As romance writers we can no longer in one breath bemoan the romance genre’s lack of credibility, cry that no one respects the books we write, hate the fact that they are considered trash/mommy porn at worst, escape/beach reads at best, and then in the next breath complain about bad reviews. “Mean” reviews. Critical reviews.
It sucks getting a bad review. There’s no question about it, it’s debilitating and some of them can be snarky and personal and the ones with the gif’s…? Oh, it’s a stab to the heart that can send me right back to bed.
But our genre’s path to credibility and respect is through more thoughtful criticism. Criticism from people who love the genre, who read all across the genre, who write their reviews with an understanding of context and history. Who can explain why a book works – not just emotionally but technically - and more importantly why it doesn’t. Reviewers who understand a genre that has deep ruts but at the bottom of those ruts there is still gold to be found.
If the New York Times Book Review is the epitome of credibility, then we need reviews and reviewers that hold our books to the highest standard. Men and women who can write a great review, even if it’s a bad one.
But in order to get those voices, we need to let all the voices talk. Obviously, there are reviews that cross a terrible line; reviews should be about books, not about authors. Personal attacks against authors because you don’t like the books he or she writes, have no place in the romance community. And the same can absolutely be said for authors who go after reviewers who give “bullying” reviews.
And frankly, I’m glad I’m not in any position to have to monitor a community, be it Goodreads, or a chat room or a blog. Talk about a thankless job, but I think there are ways to do it that are fair and equitable and civil, to both readers and writers.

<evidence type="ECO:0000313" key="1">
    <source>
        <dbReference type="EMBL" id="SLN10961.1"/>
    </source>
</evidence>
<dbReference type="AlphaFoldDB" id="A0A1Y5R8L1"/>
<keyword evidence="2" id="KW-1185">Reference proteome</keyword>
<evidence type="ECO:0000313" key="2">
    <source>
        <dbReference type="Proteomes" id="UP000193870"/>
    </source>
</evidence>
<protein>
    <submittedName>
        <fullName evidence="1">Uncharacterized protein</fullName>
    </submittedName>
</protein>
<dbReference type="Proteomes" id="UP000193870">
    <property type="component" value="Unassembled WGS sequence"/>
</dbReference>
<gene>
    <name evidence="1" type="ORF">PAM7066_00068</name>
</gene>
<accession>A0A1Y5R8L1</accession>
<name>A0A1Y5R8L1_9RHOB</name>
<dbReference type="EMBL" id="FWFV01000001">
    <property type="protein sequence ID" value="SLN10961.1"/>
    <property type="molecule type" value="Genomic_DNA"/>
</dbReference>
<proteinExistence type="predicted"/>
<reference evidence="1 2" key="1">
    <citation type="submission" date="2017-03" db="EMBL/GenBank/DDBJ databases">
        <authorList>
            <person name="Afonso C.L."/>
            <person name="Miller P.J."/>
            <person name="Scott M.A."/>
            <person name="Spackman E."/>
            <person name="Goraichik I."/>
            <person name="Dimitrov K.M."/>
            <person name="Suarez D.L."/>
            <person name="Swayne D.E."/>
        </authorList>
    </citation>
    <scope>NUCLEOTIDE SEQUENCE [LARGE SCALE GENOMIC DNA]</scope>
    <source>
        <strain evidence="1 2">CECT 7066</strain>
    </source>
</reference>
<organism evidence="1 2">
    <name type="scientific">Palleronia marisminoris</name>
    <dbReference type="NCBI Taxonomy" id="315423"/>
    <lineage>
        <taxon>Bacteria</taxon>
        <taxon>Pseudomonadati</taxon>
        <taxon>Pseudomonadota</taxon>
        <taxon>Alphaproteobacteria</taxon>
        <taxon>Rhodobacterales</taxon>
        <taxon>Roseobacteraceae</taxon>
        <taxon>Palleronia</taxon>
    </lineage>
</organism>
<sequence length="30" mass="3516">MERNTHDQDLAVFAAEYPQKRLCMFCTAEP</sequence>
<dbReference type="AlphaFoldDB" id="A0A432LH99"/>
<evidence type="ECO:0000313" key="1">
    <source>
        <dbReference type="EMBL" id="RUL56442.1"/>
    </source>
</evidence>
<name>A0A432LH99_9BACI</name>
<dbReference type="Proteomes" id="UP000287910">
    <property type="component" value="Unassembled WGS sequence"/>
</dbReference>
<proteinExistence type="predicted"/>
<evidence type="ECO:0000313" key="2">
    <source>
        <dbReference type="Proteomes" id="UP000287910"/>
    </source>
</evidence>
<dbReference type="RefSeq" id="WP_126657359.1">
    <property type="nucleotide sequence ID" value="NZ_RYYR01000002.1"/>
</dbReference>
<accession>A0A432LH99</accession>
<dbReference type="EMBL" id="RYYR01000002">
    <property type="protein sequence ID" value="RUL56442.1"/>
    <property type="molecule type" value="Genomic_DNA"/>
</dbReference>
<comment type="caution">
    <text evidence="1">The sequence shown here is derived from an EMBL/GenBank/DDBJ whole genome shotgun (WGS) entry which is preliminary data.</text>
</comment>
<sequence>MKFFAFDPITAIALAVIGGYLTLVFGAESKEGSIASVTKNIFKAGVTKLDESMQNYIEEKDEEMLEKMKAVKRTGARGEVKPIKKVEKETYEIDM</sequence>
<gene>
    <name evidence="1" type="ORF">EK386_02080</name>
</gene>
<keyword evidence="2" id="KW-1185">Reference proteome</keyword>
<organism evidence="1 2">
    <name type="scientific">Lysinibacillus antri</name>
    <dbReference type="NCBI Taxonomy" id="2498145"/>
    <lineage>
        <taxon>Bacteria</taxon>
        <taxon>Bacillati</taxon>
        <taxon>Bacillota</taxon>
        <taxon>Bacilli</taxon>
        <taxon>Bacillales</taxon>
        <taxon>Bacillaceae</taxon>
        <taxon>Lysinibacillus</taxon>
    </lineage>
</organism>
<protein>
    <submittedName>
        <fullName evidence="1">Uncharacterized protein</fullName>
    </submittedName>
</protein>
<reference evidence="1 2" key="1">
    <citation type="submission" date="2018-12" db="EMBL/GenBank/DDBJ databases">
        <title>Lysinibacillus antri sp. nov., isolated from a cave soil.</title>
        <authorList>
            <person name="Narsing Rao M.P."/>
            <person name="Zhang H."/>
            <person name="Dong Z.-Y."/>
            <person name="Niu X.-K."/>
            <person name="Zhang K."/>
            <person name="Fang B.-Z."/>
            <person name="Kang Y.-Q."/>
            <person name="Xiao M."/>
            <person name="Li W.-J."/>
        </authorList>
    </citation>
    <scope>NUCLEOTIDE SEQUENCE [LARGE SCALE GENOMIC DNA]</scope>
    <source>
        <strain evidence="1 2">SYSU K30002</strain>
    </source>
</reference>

Buying reviews or review sites that only hand out glowing reviews – these things aren’t going to serve us in the long run. If we want to be taken seriously in the literary world, we need to take ourselves seriously and behave professionally and that means sucking it up when those gif reviews come in. There are reviewers out there who only review books they like – and I completely understand this. In terms of the way I talk about books on-line, this is the camp I fall into. But there is a difference between a discerning good review and a generic one.
Reviews don’t change the way I work. Or how I view my books. I don’t expect reviewers to appreciate in any way the work I’ve put into the book – that’s not their job. I have a book out in October and the bad reviews will come. They always do. But I’ll take a well-written bad review if it takes the work seriously and elevates the discussion about romance novels. In my opinion that should be part of our collective goal – discover our next great stay up all night book to read and raise high this genre we all love.